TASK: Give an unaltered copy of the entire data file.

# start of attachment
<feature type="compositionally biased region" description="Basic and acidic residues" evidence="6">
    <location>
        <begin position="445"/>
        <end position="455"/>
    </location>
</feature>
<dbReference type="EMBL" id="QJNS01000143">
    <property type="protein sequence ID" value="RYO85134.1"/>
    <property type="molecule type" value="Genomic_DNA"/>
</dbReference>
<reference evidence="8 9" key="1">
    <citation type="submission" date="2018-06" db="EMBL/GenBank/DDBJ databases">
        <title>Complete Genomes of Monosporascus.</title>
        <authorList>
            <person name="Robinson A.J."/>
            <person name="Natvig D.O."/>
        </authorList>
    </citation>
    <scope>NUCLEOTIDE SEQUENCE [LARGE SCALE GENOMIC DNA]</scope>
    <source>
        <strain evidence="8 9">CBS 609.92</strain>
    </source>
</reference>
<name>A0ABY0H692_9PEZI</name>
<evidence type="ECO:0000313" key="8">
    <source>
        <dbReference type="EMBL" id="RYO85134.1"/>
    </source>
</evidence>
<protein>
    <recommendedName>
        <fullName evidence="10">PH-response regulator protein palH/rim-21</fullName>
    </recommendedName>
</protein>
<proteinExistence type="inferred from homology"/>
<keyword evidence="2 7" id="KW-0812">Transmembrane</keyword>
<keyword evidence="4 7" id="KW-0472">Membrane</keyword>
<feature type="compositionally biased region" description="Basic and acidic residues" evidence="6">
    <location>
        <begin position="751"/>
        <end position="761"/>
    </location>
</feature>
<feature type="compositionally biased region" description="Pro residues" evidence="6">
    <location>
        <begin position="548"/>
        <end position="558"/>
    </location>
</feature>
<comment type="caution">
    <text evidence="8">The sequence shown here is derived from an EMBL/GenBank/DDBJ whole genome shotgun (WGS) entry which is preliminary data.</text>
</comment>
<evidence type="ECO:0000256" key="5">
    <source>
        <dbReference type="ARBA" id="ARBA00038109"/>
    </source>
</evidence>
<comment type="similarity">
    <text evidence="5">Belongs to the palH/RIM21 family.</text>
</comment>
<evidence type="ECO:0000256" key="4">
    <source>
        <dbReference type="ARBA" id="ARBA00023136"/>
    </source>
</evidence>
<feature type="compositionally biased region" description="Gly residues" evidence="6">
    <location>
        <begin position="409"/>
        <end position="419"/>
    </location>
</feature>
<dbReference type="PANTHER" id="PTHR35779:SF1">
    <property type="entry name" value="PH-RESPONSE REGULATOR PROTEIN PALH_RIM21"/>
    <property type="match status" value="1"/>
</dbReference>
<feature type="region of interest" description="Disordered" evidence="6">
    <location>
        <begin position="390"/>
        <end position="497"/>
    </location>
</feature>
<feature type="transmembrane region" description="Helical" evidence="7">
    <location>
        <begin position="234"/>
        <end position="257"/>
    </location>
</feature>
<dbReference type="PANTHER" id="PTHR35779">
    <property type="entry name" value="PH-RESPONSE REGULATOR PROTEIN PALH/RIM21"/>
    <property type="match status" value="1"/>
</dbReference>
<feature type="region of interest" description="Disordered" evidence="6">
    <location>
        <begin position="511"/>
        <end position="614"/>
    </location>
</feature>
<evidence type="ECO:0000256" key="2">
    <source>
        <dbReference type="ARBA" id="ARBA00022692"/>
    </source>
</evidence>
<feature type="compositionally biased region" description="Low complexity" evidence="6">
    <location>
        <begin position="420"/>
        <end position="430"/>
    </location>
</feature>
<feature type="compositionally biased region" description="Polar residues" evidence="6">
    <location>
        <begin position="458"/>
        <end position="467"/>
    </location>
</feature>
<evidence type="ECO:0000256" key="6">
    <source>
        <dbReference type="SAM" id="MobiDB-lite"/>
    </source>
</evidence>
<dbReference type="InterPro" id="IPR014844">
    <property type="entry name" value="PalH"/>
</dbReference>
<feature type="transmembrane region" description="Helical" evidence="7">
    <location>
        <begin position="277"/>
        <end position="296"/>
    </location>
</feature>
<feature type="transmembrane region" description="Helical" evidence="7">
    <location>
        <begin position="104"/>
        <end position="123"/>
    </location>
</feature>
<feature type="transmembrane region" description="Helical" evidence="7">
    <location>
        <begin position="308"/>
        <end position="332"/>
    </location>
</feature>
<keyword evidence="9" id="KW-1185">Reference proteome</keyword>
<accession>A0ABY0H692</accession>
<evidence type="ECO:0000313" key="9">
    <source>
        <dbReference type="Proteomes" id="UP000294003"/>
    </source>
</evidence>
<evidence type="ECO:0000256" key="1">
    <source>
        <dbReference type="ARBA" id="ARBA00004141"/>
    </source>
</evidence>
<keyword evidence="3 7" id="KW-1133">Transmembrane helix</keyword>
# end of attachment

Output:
<feature type="compositionally biased region" description="Basic and acidic residues" evidence="6">
    <location>
        <begin position="445"/>
        <end position="455"/>
    </location>
</feature>
<dbReference type="EMBL" id="QJNS01000143">
    <property type="protein sequence ID" value="RYO85134.1"/>
    <property type="molecule type" value="Genomic_DNA"/>
</dbReference>
<reference evidence="8 9" key="1">
    <citation type="submission" date="2018-06" db="EMBL/GenBank/DDBJ databases">
        <title>Complete Genomes of Monosporascus.</title>
        <authorList>
            <person name="Robinson A.J."/>
            <person name="Natvig D.O."/>
        </authorList>
    </citation>
    <scope>NUCLEOTIDE SEQUENCE [LARGE SCALE GENOMIC DNA]</scope>
    <source>
        <strain evidence="8 9">CBS 609.92</strain>
    </source>
</reference>
<name>A0ABY0H692_9PEZI</name>
<evidence type="ECO:0000313" key="8">
    <source>
        <dbReference type="EMBL" id="RYO85134.1"/>
    </source>
</evidence>
<protein>
    <recommendedName>
        <fullName evidence="10">PH-response regulator protein palH/rim-21</fullName>
    </recommendedName>
</protein>
<proteinExistence type="inferred from homology"/>
<keyword evidence="2 7" id="KW-0812">Transmembrane</keyword>
<keyword evidence="4 7" id="KW-0472">Membrane</keyword>
<feature type="compositionally biased region" description="Basic and acidic residues" evidence="6">
    <location>
        <begin position="751"/>
        <end position="761"/>
    </location>
</feature>
<feature type="compositionally biased region" description="Pro residues" evidence="6">
    <location>
        <begin position="548"/>
        <end position="558"/>
    </location>
</feature>
<comment type="caution">
    <text evidence="8">The sequence shown here is derived from an EMBL/GenBank/DDBJ whole genome shotgun (WGS) entry which is preliminary data.</text>
</comment>
<evidence type="ECO:0000256" key="5">
    <source>
        <dbReference type="ARBA" id="ARBA00038109"/>
    </source>
</evidence>
<comment type="similarity">
    <text evidence="5">Belongs to the palH/RIM21 family.</text>
</comment>
<evidence type="ECO:0000256" key="4">
    <source>
        <dbReference type="ARBA" id="ARBA00023136"/>
    </source>
</evidence>
<feature type="compositionally biased region" description="Gly residues" evidence="6">
    <location>
        <begin position="409"/>
        <end position="419"/>
    </location>
</feature>
<dbReference type="PANTHER" id="PTHR35779:SF1">
    <property type="entry name" value="PH-RESPONSE REGULATOR PROTEIN PALH_RIM21"/>
    <property type="match status" value="1"/>
</dbReference>
<feature type="region of interest" description="Disordered" evidence="6">
    <location>
        <begin position="390"/>
        <end position="497"/>
    </location>
</feature>
<feature type="transmembrane region" description="Helical" evidence="7">
    <location>
        <begin position="234"/>
        <end position="257"/>
    </location>
</feature>
<dbReference type="PANTHER" id="PTHR35779">
    <property type="entry name" value="PH-RESPONSE REGULATOR PROTEIN PALH/RIM21"/>
    <property type="match status" value="1"/>
</dbReference>
<feature type="region of interest" description="Disordered" evidence="6">
    <location>
        <begin position="511"/>
        <end position="614"/>
    </location>
</feature>
<evidence type="ECO:0000256" key="2">
    <source>
        <dbReference type="ARBA" id="ARBA00022692"/>
    </source>
</evidence>
<feature type="compositionally biased region" description="Low complexity" evidence="6">
    <location>
        <begin position="420"/>
        <end position="430"/>
    </location>
</feature>
<feature type="compositionally biased region" description="Polar residues" evidence="6">
    <location>
        <begin position="458"/>
        <end position="467"/>
    </location>
</feature>
<evidence type="ECO:0000256" key="6">
    <source>
        <dbReference type="SAM" id="MobiDB-lite"/>
    </source>
</evidence>
<dbReference type="InterPro" id="IPR014844">
    <property type="entry name" value="PalH"/>
</dbReference>
<feature type="transmembrane region" description="Helical" evidence="7">
    <location>
        <begin position="277"/>
        <end position="296"/>
    </location>
</feature>
<feature type="transmembrane region" description="Helical" evidence="7">
    <location>
        <begin position="104"/>
        <end position="123"/>
    </location>
</feature>
<feature type="transmembrane region" description="Helical" evidence="7">
    <location>
        <begin position="308"/>
        <end position="332"/>
    </location>
</feature>
<keyword evidence="9" id="KW-1185">Reference proteome</keyword>
<accession>A0ABY0H692</accession>
<evidence type="ECO:0000313" key="9">
    <source>
        <dbReference type="Proteomes" id="UP000294003"/>
    </source>
</evidence>
<evidence type="ECO:0000256" key="1">
    <source>
        <dbReference type="ARBA" id="ARBA00004141"/>
    </source>
</evidence>
<keyword evidence="3 7" id="KW-1133">Transmembrane helix</keyword>